What’s in a name? In SEO, potentially a lot

In the world of online business, you can live and die by your name, which for small business owners usually translates into your site’s domain name URL. If you’re a spammer, you likely don’t care about your business name’s URL. Spammers buy domain names by the hundreds (or even thousands) and use each one as a disposable commodity for their nefarious activities. Once a domain name becomes associated with web spam activities, it faces punitive measures from the engines, often rendering it valueless. The spammers simply ditch that domain name and move on to the next, and the spam wars go on and on.

Most legitimate companies, however, value their domain name, and don’t want to do anything to damage it. In fact, these companies invest time, energy, and money to build their online business identities around these domain names.

The domain names of smaller businesses are often the names of the founder/sole proprietor. As such, the names of people often become business names. That’s cool. There’s nothing wrong with that at all. Unless…

How do you spell that?

If the spelling of the words in the personal name are outside of the norm, then it becomes tricky. Worse yet is when the words of the name are pronounced in a familiar way but are spelled differently. If such a business advertises in audio media such as radio, this can be really problematic. And with the Internet, just like with your English teacher in school, spelling counts. Big time.

I’ve recently worked with a couple of such businesses who faced this exact scenario. Both of these businesses recognized early on that the preferred spelling of the business domain names were not what people would naturally type in a browser bar upon hearing the name. So both wisely bought additional domain names as secondary spelling variations of the primary domain. This was a very wise and important step, but neither business finished the job of optimizing the setup so that it would benefit their site for search.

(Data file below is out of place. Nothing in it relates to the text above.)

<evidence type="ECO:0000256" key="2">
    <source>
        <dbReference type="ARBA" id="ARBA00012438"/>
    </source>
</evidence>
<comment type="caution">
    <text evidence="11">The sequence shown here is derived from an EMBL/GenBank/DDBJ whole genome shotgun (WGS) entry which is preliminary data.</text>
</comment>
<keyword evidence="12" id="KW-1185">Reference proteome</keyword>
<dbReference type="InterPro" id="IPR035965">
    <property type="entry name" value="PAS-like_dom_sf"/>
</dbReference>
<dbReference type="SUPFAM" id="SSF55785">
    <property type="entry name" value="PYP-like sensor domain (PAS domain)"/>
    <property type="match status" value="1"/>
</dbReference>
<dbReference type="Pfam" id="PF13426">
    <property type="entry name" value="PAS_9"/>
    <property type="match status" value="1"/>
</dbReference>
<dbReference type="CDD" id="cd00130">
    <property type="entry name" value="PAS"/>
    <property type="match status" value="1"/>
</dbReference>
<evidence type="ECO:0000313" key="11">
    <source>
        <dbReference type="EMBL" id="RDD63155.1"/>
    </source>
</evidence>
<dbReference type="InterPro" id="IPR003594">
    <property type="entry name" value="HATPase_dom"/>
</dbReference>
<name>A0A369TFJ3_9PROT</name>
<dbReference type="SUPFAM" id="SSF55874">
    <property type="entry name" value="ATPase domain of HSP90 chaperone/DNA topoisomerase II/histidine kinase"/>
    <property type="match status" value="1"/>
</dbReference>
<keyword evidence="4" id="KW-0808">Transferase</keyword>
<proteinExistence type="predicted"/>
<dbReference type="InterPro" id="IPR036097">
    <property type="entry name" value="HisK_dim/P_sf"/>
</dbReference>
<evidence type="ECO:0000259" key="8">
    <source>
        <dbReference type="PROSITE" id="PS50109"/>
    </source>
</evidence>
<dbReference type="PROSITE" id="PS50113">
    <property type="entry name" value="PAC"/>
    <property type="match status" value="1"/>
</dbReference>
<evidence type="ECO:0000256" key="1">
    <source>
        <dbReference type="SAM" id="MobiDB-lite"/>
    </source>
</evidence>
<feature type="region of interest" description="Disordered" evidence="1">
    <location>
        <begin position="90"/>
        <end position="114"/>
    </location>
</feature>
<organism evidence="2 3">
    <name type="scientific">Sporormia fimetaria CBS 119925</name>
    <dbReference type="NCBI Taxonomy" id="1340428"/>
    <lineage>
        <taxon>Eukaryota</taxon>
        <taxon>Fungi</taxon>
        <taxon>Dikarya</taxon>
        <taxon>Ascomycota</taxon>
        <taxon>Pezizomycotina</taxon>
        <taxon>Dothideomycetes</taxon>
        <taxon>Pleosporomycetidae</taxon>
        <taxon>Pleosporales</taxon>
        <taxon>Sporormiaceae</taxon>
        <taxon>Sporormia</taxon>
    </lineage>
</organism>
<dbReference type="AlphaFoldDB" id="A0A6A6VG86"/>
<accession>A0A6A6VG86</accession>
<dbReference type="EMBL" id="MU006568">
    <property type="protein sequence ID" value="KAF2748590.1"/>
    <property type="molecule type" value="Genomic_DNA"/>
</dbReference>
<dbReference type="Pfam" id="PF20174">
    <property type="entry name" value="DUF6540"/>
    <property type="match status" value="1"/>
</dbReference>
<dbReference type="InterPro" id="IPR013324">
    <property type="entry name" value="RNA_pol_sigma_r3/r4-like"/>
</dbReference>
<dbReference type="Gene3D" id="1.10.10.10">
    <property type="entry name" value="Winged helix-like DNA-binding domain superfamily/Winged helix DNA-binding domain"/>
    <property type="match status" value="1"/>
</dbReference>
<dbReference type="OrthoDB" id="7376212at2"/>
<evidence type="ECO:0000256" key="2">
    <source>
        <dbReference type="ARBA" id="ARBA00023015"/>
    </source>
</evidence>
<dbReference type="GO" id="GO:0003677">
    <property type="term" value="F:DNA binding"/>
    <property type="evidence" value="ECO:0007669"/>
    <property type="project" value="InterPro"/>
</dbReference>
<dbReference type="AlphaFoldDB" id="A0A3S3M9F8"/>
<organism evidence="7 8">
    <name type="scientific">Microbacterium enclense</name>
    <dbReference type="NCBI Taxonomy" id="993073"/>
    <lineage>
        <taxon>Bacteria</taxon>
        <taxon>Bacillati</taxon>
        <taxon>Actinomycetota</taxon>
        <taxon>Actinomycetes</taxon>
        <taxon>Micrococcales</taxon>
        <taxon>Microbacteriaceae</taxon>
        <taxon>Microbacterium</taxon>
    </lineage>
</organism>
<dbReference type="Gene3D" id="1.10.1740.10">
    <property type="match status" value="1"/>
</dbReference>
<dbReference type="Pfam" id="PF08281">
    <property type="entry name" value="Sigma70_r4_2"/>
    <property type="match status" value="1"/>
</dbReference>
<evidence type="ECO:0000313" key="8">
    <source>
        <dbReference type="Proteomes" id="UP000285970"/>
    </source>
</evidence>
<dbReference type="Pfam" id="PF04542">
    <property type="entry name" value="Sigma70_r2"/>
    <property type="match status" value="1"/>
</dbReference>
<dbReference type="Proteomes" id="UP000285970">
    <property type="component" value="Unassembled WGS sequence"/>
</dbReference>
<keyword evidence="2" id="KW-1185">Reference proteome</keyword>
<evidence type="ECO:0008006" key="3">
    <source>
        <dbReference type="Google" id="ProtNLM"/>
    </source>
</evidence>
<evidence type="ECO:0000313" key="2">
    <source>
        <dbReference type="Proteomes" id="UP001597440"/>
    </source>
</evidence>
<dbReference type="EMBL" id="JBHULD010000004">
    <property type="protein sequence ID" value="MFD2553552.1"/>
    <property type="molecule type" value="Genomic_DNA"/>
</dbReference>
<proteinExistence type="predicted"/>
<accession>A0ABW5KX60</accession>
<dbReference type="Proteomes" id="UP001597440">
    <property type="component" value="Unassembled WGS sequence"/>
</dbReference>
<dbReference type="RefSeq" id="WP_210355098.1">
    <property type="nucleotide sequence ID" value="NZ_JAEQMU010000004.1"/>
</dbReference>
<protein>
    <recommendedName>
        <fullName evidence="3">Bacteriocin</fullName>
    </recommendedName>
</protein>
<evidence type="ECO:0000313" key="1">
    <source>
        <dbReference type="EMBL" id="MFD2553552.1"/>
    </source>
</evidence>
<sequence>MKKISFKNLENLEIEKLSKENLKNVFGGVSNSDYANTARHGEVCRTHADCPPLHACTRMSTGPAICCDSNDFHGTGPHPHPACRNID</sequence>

Double Trouble

To main business confidentiality, for business example No. 1, let’s use the fictitious name of Jayne Smythe as the small business proprietor. Let’s say Jayne bought the following variations of her name as domain names (remember, these are fictitious examples!):

  1. jaynesmythe.com
  2. jaynesmith.com
  3. janesmythe.com
  4. janesmith.com

The first domain name in the above list was the intended primary domain name, but it was obvious that any of the four domain names might be used by web users for directly browsing to the site or for search engine navigation queries, with the fourth domain name in the list being the most likely used variation.

To capture all of the potential misspelled web traffic, Jayne set up a full site for each of the four domain names, each completely independent of one another, but each one containing the same content. Worst of all, that site content was heavily updated on a daily basis, so there was quite a bit of logistical work to do to create and update all of the fresh content between the four variations of the same site. I’m not sure who suggested this setup, but I can imagine it must have cost Jayne a good deal of money to maintain this needlessly complex configuration.

Aside from potential maintenance costs, the additional search engine optimization (SEO) problems were multifold. For starters, each site’s domain name was competing for search engine rank against the three other variations for the same keywords, thus diluting the rank potential for the given content. In addition to that, the consequences of having all four site hosting duplicate content meant that when search engines discovered and purged the dupe content in the index, Jayne had no control over which site’s version was maintained. This splintered the source of all that great content between the four sites, making the whole thing a search engine mess.

Before I began my work with this business, I ran a Google search on the No. 4 variation, the most common spelling of the business name, intentionally knowing it was not the intended primary spelling. I found the business listed twice in the top 10! Competition is good, but not when it is against yourself!

I recommended that Jayne immediately stop providing new content to URL variations 2, 3, and 4 of the above list. Instead, she needed to shut down those duplicate sites, and then set up permanent (301) redirects for all URLs within those alternative domains to the primary domain URL. This would stop the costly maintenance work, prevent existing backlinks from breaking, yet also enable the primary URL to earn search engine credit for those misspelled links. I also recommended some significant changes in page metadata (keyword optimizing the <title> tags and adding descriptive text to previously blank <meta> description tags).